Statins may be over-prescribed, warns a new study.
Researchers say the potential risks of taking the cholesterol-busting drugs might outweigh their benefits.
Statins are among the world’s most commonly prescribed drugs, with more than 30 per cent of adults over the age of 40 being eligible for treatment.
They reduce levels of low-density lipoprotein – or ‘bad’ cholesterol – produced inside the liver.
High levels of bad cholesterol can lead to a hardening and narrowing of the arteries and cardiovascular disease (CVD), according to the NHS website.
Doctors prescribe statins to prevent the onset of CVD – the most common killer in Britain.
Most guidelines recommend statins as primary prevention for people without previous CVD when there is up to a 10 per cent chance of them developing it within ten-years.
But whether and how guideline developers weighed harms against benefits is often unclear.
German scientists found the potential risks of statins outweighed their benefits among people whose 10-year cardiovascular disease risk was between 7.5 and 10 per cent – as guideline currently recommend.
The figure was calculated using a computer model to examine the ‘benefits and harms’ of the drug.
But prescribing only for those at higher risk thresholds would mean denying millions of eligible people of the medicine.
University of Zurich researchers evaluated the ten-year CVD risk threshold, at which the benefits of statins outweighed the harms, with separate estimates for men and women of different ages.
The harms were consistently found to exceed the benefits until people were at substantially higher risk of developing CVD than the ten-year threshold recommended by current guidelines.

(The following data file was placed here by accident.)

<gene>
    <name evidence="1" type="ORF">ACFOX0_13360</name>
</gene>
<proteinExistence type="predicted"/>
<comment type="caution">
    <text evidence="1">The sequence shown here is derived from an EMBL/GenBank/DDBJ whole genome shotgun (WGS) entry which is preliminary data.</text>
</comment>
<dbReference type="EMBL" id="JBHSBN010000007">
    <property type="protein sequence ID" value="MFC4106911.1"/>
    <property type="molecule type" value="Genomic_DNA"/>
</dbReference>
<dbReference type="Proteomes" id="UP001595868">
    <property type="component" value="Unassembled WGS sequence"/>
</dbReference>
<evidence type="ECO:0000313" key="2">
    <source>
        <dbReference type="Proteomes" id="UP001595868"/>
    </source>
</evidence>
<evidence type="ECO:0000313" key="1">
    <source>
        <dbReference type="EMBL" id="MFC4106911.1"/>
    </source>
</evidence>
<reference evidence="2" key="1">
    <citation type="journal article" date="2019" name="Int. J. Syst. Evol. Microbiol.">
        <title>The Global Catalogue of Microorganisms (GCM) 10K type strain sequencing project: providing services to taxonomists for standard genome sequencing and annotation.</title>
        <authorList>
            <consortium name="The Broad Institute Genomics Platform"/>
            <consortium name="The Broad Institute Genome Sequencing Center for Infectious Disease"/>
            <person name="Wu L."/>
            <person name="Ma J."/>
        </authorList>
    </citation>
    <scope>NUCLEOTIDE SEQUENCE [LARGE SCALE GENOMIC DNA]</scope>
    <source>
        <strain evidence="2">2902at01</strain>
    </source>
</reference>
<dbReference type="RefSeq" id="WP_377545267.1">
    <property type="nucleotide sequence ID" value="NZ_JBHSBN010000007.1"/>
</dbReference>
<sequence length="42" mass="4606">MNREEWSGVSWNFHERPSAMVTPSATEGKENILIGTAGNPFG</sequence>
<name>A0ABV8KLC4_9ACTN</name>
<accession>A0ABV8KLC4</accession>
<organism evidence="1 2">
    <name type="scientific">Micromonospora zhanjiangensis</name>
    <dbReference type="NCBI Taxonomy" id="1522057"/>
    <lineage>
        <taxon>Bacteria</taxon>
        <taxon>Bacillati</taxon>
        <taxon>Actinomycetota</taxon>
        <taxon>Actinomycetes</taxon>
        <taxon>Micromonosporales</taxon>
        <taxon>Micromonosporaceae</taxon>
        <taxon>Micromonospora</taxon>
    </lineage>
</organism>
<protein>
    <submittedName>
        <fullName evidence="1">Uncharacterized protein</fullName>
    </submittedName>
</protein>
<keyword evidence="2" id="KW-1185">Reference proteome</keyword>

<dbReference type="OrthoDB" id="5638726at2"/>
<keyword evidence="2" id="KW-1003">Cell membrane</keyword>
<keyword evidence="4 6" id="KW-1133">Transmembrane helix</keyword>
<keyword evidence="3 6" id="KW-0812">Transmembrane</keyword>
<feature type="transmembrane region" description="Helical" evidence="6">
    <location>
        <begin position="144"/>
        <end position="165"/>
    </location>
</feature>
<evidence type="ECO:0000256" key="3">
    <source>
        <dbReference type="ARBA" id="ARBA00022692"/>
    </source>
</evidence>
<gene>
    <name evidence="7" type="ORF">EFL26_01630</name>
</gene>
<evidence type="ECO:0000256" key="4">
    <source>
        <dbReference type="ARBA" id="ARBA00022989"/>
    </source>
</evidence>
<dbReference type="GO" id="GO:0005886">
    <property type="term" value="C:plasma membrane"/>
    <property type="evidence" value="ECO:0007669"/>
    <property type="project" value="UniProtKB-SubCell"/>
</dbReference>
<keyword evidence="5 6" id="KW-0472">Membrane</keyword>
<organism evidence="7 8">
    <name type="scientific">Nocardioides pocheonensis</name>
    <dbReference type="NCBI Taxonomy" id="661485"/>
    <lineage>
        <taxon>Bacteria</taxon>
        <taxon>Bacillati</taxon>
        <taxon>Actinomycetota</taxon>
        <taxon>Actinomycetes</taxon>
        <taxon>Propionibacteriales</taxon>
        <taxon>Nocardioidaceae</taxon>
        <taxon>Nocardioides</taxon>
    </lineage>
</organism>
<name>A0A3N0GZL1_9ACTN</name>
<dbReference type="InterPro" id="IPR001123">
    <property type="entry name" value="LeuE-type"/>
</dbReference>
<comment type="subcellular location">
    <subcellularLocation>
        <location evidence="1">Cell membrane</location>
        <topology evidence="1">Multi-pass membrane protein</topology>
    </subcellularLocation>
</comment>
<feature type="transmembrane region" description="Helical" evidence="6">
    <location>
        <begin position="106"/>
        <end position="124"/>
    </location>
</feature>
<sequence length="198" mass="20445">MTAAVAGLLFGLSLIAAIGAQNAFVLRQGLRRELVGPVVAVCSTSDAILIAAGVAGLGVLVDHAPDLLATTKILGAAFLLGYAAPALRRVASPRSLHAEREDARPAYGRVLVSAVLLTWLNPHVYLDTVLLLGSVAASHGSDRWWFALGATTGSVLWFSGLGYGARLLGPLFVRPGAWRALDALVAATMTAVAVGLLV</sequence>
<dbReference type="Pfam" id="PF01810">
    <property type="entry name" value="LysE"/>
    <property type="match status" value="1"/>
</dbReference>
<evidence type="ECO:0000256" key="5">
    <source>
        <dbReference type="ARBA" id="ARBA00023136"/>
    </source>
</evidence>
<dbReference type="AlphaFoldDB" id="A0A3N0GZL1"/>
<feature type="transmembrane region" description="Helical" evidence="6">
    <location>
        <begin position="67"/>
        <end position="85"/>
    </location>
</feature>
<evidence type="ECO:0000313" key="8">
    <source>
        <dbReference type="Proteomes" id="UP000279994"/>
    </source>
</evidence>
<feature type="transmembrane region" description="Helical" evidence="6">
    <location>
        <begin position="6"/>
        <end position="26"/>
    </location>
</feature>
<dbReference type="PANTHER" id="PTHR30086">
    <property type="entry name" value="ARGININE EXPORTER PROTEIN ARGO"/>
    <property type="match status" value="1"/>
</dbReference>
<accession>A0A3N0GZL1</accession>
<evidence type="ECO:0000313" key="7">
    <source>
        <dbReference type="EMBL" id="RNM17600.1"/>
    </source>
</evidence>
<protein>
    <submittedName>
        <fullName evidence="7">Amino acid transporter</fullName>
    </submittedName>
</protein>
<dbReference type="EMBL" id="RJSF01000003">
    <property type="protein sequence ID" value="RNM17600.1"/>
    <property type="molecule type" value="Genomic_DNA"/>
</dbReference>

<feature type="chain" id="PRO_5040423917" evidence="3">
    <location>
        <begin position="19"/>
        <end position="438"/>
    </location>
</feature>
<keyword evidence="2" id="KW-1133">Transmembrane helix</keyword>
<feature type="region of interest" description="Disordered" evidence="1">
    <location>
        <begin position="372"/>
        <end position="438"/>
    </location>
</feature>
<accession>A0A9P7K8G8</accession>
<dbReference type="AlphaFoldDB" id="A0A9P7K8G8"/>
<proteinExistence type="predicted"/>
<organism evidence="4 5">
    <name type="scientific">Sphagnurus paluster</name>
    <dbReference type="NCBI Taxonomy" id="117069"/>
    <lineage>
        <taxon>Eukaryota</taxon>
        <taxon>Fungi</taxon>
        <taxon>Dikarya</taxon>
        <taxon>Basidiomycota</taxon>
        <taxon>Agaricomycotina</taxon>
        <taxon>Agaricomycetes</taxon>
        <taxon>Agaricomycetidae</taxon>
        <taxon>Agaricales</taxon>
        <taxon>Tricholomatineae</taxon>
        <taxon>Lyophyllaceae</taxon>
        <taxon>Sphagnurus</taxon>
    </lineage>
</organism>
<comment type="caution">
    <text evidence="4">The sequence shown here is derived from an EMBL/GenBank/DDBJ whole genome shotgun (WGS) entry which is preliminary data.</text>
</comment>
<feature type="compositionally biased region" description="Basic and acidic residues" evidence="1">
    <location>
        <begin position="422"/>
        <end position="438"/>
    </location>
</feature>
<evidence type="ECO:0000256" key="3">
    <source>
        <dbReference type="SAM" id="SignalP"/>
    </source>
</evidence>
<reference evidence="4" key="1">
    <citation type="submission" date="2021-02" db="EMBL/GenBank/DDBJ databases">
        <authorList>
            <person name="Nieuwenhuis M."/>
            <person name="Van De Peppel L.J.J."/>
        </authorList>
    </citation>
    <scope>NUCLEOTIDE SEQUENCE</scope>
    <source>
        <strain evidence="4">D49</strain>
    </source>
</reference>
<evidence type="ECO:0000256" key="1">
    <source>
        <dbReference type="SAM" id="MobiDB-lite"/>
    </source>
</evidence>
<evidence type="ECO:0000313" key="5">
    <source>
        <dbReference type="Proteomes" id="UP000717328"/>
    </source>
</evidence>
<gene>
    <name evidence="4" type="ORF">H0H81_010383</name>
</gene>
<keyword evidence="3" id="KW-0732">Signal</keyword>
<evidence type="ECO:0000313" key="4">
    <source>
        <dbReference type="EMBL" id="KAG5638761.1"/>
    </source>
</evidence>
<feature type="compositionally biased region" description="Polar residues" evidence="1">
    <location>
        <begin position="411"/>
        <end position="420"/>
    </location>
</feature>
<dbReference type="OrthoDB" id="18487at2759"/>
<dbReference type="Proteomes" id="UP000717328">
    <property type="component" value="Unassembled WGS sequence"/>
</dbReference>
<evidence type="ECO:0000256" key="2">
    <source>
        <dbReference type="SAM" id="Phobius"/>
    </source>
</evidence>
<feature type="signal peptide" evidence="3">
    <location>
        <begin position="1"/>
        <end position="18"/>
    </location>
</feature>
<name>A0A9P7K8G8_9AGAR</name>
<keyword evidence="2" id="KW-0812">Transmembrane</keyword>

Among men aged 70 to 75, with no prior cardiovascular disease events, benefits only outweighed harms for those at more than 21 per cent risk of CVD over a ten-year period.
The study’s approach was developed by national Cancer Institute investigators whereby they projected disease and drug-related adverse events (myopathy, hepatic dysfunction, and incident diabetes) over time while accounting for competing mortality.
Study authors included a wide range of adverse events for statin therapy that were largely dismissed in other guidelines, according to the author of an accompanying Yale University School of Medicine editorial.
But the findings may help to inform decision-making for older adults who are more concerned about the harms of treatment.
Study lead author Dr Milo Puhan said: “Most guidelines recommend statins as primary prevention for people without previous cardiovascular disease when the 10-year risk for CVD exceeds 7.5 per cent to 10 per cent, but whether and how guideline developers weighed harms against benefits is often unclear.”
The findings were published in the journal Annals of Internal Medicine.
By Ben Gelblum and Laura Sharman